I don’t envy the Fed what it will do next. The more robust the recovery is, the higher rates that will follow. (I think this could be much higher than markets anticipate) And the greater the QT. We can enjoy years of growth if the Fed does it right. Inflation will soon start to decline. This process, however, will create a lot of confusion and volatile markets. If volatile markets are not affecting the real economy, then there should be no concern by Fed. A strong economy trumps market volatility.”
“One thing the Fed should do, and seems to have done, is to exempt themselves — give themselves ultimate flexibility — from the pattern of raising rates by only 25 basis points and doing so on a regular schedule. While they might announce plans to lower the Fed balance, they should still be able to modify this plan as needed to respond to market events and changes in the economy. Confidence will increase if the Fed reacts to real-time data and changes in market conditions. Rates will have to rise substantially in any event. Let’s wish the Fed a difficult job.
JPMorgan’s booming spending
“This is the year that we made it clear that this was our plan for the expenses related to investments would increaseBetween $11.5 billion and $15 billion While I’m unable to review every one of these ‘incremental investment’, $3.5 Billion is what I’m going to attempt to write about. However, we do hope you will find some comfort during our decision-making.
Some investments offer a predictable cash flow and good return on investment. This includes branches, bankers and other financial institutions around the globe, in all of our business areas. These expenses also include marketing costs, which are known to have quantifiable returns. In 2022, this category will account for $1 billion of our total expenses.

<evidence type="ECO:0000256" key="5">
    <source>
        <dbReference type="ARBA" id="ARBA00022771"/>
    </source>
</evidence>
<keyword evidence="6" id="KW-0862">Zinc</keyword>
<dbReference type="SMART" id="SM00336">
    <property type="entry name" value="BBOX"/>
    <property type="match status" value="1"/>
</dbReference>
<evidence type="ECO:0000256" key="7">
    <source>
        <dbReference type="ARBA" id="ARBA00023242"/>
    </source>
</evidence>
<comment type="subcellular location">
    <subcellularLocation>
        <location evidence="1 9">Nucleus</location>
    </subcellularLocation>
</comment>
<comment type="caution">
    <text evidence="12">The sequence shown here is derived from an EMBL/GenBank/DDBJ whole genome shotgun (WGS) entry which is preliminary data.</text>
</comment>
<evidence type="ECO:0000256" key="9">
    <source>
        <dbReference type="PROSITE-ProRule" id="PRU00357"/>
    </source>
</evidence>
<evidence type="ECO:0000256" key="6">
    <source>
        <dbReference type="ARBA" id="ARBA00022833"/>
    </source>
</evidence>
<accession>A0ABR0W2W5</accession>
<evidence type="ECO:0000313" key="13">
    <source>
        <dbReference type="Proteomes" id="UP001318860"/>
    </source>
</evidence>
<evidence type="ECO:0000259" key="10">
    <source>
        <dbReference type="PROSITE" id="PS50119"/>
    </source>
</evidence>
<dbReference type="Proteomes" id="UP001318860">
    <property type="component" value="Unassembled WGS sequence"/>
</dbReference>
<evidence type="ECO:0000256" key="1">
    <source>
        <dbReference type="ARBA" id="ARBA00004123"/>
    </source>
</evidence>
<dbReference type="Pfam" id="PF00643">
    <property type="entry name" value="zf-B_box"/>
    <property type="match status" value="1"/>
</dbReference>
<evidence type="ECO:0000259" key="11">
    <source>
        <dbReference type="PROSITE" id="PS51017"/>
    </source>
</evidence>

“In the 18 months to date, we have spent close to $5B on acquisitions. These will result in an increase of ‘incremental investing’ expenses by around $700M in 2022. Most of these acquisitions will produce strong earnings and positive returns within the next few years. This is fully justified by their costs. In a few cases, these acquisitions earn money — plus, we believe, help stave off erosion in other parts of our business.”
The international expansion of our consumer bank is an investment that’s different. We believe the digital world gives us an opportunity to build a consumer bank outside the United States that, over time, can become very competitive — an option that does not exist in the physical world. We begin with several benefits that we expect to grow over the years. We are able to use cutting-edge technology to bring these benefits to our customers. It is possible to apply the knowledge we gained in our U.S. leading franchise, and vice versa. Although we may not be right on this, I prefer our hand.”
JPMorgan’s Diversity Push
We continue to despite the talent retention and pandemic challenges. boost our representation among women and people of color. … More women were promoted to the position of managing director in 2021 than ever before; similarly, a record number of women were promoted to executive director. According to employees who self-identified, the number of women in the company’s workforce was 49% by the end of 2018. Hispanic overall representation was 20%. Asian representation rose to 17%, and Black representation rose to 14%.